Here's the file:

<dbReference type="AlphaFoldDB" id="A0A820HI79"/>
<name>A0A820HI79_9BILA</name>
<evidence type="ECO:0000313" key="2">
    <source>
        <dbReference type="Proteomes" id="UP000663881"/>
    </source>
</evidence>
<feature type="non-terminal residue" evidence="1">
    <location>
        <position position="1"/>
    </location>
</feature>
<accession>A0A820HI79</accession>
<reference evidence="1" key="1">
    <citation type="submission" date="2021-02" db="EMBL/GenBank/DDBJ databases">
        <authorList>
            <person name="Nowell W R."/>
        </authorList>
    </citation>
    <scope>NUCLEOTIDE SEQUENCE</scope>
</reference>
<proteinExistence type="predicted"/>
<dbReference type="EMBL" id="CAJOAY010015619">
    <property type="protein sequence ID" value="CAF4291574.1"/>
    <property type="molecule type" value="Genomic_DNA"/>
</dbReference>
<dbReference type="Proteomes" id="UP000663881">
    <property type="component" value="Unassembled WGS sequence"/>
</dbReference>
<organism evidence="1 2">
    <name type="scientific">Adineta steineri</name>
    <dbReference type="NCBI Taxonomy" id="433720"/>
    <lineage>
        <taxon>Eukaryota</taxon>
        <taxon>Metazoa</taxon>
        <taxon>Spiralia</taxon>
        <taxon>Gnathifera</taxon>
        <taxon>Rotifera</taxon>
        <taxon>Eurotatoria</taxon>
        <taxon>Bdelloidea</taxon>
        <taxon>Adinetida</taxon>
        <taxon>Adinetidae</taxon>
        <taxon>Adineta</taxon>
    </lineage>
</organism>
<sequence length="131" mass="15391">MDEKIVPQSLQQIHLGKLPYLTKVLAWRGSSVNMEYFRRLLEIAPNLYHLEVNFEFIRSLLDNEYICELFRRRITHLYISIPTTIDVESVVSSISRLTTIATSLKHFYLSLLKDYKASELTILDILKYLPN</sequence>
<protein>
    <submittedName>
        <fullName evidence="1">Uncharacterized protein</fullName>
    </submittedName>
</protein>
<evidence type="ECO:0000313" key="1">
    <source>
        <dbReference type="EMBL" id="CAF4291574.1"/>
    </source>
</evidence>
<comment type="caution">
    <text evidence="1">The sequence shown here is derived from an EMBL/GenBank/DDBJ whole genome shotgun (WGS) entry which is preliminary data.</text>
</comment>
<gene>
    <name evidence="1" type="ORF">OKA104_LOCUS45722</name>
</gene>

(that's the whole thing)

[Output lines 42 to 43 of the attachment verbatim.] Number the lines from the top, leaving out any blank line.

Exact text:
        <taxon>Adinetidae</taxon>
        <taxon>Adineta</taxon>